Poloxamers are nonionic triblock copolymers composed of a central hydrophobic chain of polyoxypropylene (poly(propylene oxide)) flanked by two hydrophilic chains of polyoxyethylene (poly(ethylene oxide)). The word "poloxamer" was coined by the inventor, Irving Schmolka, who received the patent for these materials in 1973. Poloxamers are also known by the trade names Synperonics, Pluronics, and Kolliphor.
Because the lengths of the polymer blocks can be customized, many different poloxamers exist that have slightly different properties. For the generic term "poloxamer", these copolymers are commonly named with the letter "P" (for poloxamer) followed by three digits, the first two digits x 100 give the approximate molecular mass of the polyoxypropylene core, and the last digit x 10 gives the percentage polyoxyethylene content (e.g., P407 = Poloxamer with a polyoxypropylene molecular mass of 4,000 g/mol and a 70% polyoxyethylene content) . For the Pluronic and Synperonic tradenames, coding of these copolymers starts with a letter to define its physical form at room temperature (L = liquid, P = paste, F = flake (solid)) followed by two or three digits, The first digit (two digits in a three-digit number) in the numerical designation, multiplied by 300, indicates the approximate molecular weight of the hydrophobe; and the last digit x 10 gives the percentage polyoxyethylene content (e.g., L61 indicates a polyoxypropylene molecular mass of 1,800 g/mol and a 10% polyoxyethylene content). In the example given, poloxamer 181 (P181) = Pluronic L61 and Synperonic PE/L 61.
Uses of poloxamers
Because of their amphiphilic structure, the polymers have surfactant properties that make them useful in industrial applications. Among other things, they can be used to increase the water solubility of hydrophobic, oily substances or otherwise increase the miscibility of two substances with different hydrophobicities. For this reason, these polymers are commonly used in industrial applications, cosmetics, and pharmaceuticals. They have also been evaluated for various drug delivery applications and were shown to sensitize drug resistant cancers to chemotherapy.
In bioprocess applications, poloxamers are utilised in cell culture media for their cell cushioning effects because their addition leads to less stressful shear conditions for cells in reactors.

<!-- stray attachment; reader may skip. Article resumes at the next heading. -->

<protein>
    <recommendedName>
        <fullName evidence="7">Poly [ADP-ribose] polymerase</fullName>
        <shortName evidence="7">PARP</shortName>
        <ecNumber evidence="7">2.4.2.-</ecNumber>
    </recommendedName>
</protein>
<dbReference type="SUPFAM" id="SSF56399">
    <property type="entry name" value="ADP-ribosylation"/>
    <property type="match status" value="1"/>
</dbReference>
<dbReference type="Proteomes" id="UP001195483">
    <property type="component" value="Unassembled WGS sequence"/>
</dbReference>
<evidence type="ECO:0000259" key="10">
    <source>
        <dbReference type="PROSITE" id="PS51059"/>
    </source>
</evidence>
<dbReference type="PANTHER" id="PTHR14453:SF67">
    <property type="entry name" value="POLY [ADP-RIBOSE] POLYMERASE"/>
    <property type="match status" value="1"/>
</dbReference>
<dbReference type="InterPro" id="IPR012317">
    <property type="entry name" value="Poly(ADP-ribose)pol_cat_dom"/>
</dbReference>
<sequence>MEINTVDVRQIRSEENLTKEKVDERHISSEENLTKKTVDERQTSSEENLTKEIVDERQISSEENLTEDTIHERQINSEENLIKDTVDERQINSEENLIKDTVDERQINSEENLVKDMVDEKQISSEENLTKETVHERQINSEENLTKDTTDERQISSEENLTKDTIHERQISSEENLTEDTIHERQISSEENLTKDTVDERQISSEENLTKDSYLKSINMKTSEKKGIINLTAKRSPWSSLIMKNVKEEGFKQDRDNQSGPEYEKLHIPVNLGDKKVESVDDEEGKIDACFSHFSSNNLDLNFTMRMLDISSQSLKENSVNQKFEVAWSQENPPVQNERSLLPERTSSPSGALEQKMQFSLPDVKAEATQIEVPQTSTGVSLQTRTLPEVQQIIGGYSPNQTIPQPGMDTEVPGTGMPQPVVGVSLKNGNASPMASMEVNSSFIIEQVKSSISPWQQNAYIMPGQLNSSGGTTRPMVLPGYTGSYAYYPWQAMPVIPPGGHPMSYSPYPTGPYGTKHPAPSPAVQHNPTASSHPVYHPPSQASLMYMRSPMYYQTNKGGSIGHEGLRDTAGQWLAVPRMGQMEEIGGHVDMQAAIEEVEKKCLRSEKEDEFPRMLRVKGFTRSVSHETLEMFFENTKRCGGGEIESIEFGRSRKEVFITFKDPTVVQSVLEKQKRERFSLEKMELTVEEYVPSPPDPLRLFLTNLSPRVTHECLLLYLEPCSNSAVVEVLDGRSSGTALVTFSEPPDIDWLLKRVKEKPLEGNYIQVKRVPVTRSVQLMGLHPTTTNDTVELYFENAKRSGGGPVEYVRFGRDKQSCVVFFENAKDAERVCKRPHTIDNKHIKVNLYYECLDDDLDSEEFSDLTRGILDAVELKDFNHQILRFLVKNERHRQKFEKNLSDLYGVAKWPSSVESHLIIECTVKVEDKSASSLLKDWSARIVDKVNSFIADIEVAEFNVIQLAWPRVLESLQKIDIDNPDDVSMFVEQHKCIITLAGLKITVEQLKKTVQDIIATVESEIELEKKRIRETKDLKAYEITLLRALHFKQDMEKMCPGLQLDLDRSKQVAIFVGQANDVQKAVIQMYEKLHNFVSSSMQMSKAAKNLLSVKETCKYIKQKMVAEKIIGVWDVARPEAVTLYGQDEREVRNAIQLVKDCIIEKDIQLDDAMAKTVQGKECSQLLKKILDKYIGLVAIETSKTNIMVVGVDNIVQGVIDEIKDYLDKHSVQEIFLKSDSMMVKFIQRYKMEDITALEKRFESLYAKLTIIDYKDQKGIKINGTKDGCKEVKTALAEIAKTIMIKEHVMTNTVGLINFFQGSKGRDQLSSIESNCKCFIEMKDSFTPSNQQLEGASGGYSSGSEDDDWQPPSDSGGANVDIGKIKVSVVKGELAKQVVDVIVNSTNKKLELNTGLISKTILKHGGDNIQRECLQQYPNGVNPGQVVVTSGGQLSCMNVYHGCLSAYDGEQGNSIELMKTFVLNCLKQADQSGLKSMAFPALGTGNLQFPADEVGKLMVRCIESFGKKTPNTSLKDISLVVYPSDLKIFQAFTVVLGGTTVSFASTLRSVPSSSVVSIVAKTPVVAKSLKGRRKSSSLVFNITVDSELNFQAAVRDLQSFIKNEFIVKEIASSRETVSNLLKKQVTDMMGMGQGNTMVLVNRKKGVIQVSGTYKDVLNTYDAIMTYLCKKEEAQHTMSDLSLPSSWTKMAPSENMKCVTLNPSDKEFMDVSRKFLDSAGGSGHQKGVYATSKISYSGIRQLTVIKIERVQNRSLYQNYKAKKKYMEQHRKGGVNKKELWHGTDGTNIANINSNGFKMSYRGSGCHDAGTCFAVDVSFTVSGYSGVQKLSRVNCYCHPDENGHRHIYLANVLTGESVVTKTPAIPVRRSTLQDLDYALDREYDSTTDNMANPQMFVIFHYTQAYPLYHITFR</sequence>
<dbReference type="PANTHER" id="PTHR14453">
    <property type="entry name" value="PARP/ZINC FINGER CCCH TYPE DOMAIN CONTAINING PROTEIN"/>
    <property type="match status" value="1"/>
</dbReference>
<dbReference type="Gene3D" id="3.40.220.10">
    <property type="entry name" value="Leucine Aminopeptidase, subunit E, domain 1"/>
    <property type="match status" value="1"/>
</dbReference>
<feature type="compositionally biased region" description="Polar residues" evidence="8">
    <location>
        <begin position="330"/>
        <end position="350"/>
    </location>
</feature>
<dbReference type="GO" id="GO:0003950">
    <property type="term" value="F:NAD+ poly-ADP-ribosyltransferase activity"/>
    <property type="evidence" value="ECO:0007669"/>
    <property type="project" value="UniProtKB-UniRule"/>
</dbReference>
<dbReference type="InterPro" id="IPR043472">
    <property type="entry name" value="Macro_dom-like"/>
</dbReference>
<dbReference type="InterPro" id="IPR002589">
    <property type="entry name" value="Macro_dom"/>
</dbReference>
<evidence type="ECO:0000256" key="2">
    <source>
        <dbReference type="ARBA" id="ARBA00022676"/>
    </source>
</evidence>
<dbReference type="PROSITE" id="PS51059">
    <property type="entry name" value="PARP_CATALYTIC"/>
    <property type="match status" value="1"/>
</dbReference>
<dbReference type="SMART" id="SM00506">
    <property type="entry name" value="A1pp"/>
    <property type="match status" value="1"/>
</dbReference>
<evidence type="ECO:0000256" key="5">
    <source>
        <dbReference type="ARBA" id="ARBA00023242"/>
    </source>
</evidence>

In materials science, the poloxamer P123 has recently been used in the synthesis of mesoporous materials, including SBA-15.
Work led by Kabanov has recently shown that some of these polymers, originally thought to be inert carrier molecules, have a very real effect on biological systems independently of the drug they are transporting. The poloxamers have been shown to incorporate into cellular membranes affecting the microviscosity of the membranes. Interestingly the polymers seem to have the greatest effect when absorbed by the cell as an unimer rather than as a micelle.
Effect on Multi Drug Resistant Cancer Cells
Poloxamers have been shown to preferentially target cancer cells, due to differences in the membrane of these cells when compared to noncancer cells. Poloxamers have also been shown to inhibit MDR proteins and other drug efflux transporters on the surface of cancer cells; the MDR proteins are responsible for the efflux of drugs from the cells and hence increase the susceptibility of cancer cells to chemotherapeutic agents such as doxorubicin.
Another effect of the polymers upon cancer cells is the inhibition of the production of ATP in multi-drug resistant (MDR) cancer cells. The polymers seem to inhibit respiratory proteins I and IV, and the effect on respiration seems to be selective for MDR cancer cells, which may be explained by the difference in fuel sources between MDR and sensitive cells (fatty acids and glucose respectively).
The poloxamers have also been shown to enhance proto-apoptotic signaling, decrease anti-apoptoic defense in MDR cells, inhibit the glutathione/glutathione S-transferase detoxification system, induce the release of cytochrome C, increase reactive oxygen species in the cytoplasm, and abolish drug sequestering within cytoplasmic vesicles.
Effect on Nuclear Factor kappa B
Certain poloxamers such as P85 have been shown not only to be able to transport target genes to target cells, but also to increase gene expression. Certain poloxamers, such as P85 and L61, have also been shown to stimulate transcription of NF kappaB genes, although the mechanism by which this is achieved is currently unknown, bar that P85 has been shown to induce phosphorylation of the inhibitory kappa.
- US 3740421
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Karmarkar AB, Gonjari ID, Hosmani AH. Poloxamers and their applications